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Logo of jinflammBioMed CentralBiomed Central Web Sitesearchsubmit a manuscriptregisterthis articleJournal of Inflammation (London, England)Journal Front Page
J Inflamm (Lond). 2013; 10: 13.
Published online 2013 March 22. doi:  10.1186/1476-9255-10-13
PMCID: PMC3637233

Treatment for sleep apnea by continuous positive airway pressure improves levels of inflammatory markers - a meta-analysis



Obstructive sleep apnea (OSA) is associated with coronary artery disease (CAD). Intermittent hypoxia associated with OSA increases sympathetic activity and may cause systemic inflammation, which may contribute to CAD in patients with OSA. Treatment with continuous positive airway pressure (CPAP) has been shown to change levels of inflammatory markers. We analyzed data from published studies by a systematic meta-analysis.


To asses if treatment for sleep apnea by CPAP will affect levels of inflammatory markers.

Data resources

PubMed, Embase and Cochrane library.


Study eligibility criteria full text English studies of adult, human subjects, addressing values of at least one of the inflammatory markers before and after CPAP treatment. We used the definition of OSA as an apnea-hypopnea index (AHI) of  5/h, reported values in mean and standard deviation or median with range.


Adult, human.


CPAP treatment for OSA.

Study appraisal and synthesis method

A total of 3835 studies were reviewed for inclusion, while 23 studies pooled for analysis. A total of 14 studies with 771 patients were pooled for C-reactive protein (CRP); 9 studies with 209 patients were pooled for tumor necrosis factor-alpha (TNF-α); and 8 studies with 165 patients were pooled for interleukin-6 (IL-6).

Endpoint definitions

The following inflammatory markers were chosen: CRP, TNF-α, and IL-6.


C-reactive protein: Study level means ranged from 0.18 to 0.85 mg/dl before CPAP treatment and 0.10 to 0.72 mg/dl after CPAP treatment. Mean differences, at a study level, ranged from −0.05 to 0.50. The pooled mean difference was 0.14 [95% confidence interval 0.08 to 0.20, p < 0.00001]. There was heterogeneity in this endpoint (df = 13, p < 0.00001, I2 = 95%).

Tumor necrosis factor-α: Study level means ranged from 1.40 to 50.24 pg/ml before CPAP treatment and 1.80 to 28.63 pg/ml after CPAP treatment. Mean differences, at a study level, ranged from −1.23 to 21.61. The pooled mean difference was 1.14 [95% confidence interval 0.12 to 2.15, p = 0.03]. There was heterogeneity in this endpoint (df = 8, p < 0.00001, I2 = 89%).

Interleukin-6: Study level means ranged from 1.2 to 131.66 pg/ml before CPAP treatment and 0.45 to 66.04 pg/ml after CPAP treatment. Mean differences, at a study level, ranged from −0.40 to 65.62. The pooled mean difference was 1.01 [95% confidence interval −0.00 to 2.03, p = 0.05]. There was heterogeneity in this endpoint (df = 7, p < 0.00001, I2 = 95%).


Only published data. Studies pooled were mainly small, non-randomized trials.


Sleep apnea treatment with CPAP improves levels of inflammatory markers.

Keywords: OSA (obstructive sleep apnea), CPAP (continuous positive airway pressure), CRP (C-reactive protein), TNF-α (tumor necrosis factor-alpha), IL-6 (interleukin-6), AHI (apnea-hypopnea index), ODI (oxygen desaturation index), BMI (body mass index)


Obstructive sleep apnea (OSA) is a common disorder affecting about 4% of middle-aged males and 2% of middle-aged females in the developed world [1] and is a significant source of morbidity and mortality [2]. OSA is characterized by recurrent episodes of upper airway collapses during sleep. These recurrent episodes of upper airway collapse usually are accompanied by oxyhemoglobin desaturation and terminated by brief arousals which result in marked sleep fragmentation and chronic excessive daytime sleepiness (EDS) [1,3]. As a result, there is an increased expression of systemic inflammatory markers, a sustained activation of the sympathetic nervous system [4], and derangement in endothelial function [5]. Many of these physiologic and biochemical abnormalities are implicated in the pathogenesis of cardiovascular and cerebrovascular diseases, as ongoing inflammatory responses play important roles in atherosclerosis [6,7]. OSA has been increasingly linked to cardiovascular and cerebrovascular disease [8,9] and many studies have shown that OSA is associated with increased cardiovascular and cerebrovascular morbidity [10-14].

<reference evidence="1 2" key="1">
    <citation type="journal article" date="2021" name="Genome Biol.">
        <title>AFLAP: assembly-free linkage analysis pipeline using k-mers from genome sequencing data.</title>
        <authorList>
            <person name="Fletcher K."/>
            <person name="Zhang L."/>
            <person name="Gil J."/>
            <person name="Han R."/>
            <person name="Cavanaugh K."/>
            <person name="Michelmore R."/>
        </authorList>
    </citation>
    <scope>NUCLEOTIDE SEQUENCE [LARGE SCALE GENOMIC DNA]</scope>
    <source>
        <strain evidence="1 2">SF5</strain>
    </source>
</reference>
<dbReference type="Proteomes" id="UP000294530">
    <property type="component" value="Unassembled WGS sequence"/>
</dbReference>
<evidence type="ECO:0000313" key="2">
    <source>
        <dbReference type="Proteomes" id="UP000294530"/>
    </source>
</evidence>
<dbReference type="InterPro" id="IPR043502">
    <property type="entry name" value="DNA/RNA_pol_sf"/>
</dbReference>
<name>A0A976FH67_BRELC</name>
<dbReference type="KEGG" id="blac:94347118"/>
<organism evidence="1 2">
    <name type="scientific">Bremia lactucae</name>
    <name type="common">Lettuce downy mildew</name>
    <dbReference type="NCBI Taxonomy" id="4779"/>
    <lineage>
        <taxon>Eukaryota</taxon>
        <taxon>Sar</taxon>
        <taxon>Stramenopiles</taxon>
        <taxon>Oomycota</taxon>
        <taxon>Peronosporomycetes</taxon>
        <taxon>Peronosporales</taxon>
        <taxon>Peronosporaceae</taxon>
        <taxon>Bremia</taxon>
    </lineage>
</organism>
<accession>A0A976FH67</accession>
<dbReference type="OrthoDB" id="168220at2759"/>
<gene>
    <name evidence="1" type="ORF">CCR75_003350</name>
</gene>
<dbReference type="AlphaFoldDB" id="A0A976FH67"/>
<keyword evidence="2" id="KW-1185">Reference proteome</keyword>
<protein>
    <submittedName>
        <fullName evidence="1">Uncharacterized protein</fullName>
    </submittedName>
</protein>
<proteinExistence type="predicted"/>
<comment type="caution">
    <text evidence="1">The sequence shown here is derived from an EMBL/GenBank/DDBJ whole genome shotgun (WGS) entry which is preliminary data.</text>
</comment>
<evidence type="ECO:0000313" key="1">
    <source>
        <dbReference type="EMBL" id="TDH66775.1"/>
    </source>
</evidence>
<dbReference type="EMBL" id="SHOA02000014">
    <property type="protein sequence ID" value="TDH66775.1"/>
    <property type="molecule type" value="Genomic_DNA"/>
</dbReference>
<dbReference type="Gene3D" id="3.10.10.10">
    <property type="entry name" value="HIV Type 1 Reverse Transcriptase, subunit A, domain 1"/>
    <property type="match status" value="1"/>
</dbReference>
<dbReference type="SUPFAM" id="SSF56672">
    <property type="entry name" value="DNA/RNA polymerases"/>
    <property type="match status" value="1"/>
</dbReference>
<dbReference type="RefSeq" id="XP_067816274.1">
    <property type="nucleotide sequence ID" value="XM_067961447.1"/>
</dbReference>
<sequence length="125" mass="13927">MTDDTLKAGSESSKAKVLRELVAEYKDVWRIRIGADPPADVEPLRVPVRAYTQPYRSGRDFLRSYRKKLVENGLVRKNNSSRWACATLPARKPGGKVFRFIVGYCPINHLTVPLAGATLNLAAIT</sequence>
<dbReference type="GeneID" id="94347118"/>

The literature suggests that an inflammatory etiology, in addition to mechanical factors, may contribute to the pathogenesis of OSA, as surgical biopsies of the uvula in patients with OSA have demonstrated histological abnormalities, including subepithelial edema and excessive inflammatory cell infiltration [15,16]. Also, the overexpression of interleukin-8 (IL-8) in human bronchial epithelial cells in response to a vibratory stimulus generated by snoring has been implicated to the pathogenesis of OSA [17]. Many studies have reported that patients with OSA have increased levels of mediators of the systemic inflammatory response, including cell adhesion molecules (ICAM), coagulation factors (Factor VIII, Tissue factor), and C-reactive protein (CRP) [18-20]. Pro-inflammatory cytokines are also up-regulated in patients with OSA [21-23]. In particular, significant elevations in serum levels of tumor necrosis factor-α (TNF-α), interleukin-1β (IL-1β), and interleukin-6 (IL-6) have been seen in patients with OSA [18,24-29]. However, some studies did not show elevation of CRP in patients with OSA [30,31].